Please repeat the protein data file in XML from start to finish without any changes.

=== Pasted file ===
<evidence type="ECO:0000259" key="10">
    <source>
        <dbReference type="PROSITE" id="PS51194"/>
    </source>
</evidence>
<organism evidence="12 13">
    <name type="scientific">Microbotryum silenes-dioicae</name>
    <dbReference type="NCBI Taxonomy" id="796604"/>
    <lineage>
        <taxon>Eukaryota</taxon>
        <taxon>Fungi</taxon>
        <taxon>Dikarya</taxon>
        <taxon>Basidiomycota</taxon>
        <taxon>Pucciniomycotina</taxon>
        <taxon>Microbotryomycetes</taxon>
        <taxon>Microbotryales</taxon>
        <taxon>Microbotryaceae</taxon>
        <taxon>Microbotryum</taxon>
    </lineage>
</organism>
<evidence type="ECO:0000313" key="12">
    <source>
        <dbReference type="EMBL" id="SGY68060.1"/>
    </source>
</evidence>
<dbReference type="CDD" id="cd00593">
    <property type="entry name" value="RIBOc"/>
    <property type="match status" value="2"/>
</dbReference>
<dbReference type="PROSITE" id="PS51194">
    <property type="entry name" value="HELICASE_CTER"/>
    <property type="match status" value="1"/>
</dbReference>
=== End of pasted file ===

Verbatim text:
<evidence type="ECO:0000259" key="10">
    <source>
        <dbReference type="PROSITE" id="PS51194"/>
    </source>
</evidence>
<organism evidence="12 13">
    <name type="scientific">Microbotryum silenes-dioicae</name>
    <dbReference type="NCBI Taxonomy" id="796604"/>
    <lineage>
        <taxon>Eukaryota</taxon>
        <taxon>Fungi</taxon>
        <taxon>Dikarya</taxon>
        <taxon>Basidiomycota</taxon>
        <taxon>Pucciniomycotina</taxon>
        <taxon>Microbotryomycetes</taxon>
        <taxon>Microbotryales</taxon>
        <taxon>Microbotryaceae</taxon>
        <taxon>Microbotryum</taxon>
    </lineage>
</organism>
<evidence type="ECO:0000313" key="12">
    <source>
        <dbReference type="EMBL" id="SGY68060.1"/>
    </source>
</evidence>
<dbReference type="CDD" id="cd00593">
    <property type="entry name" value="RIBOc"/>
    <property type="match status" value="2"/>
</dbReference>
<dbReference type="PROSITE" id="PS51194">
    <property type="entry name" value="HELICASE_CTER"/>
    <property type="match status" value="1"/>
</dbReference>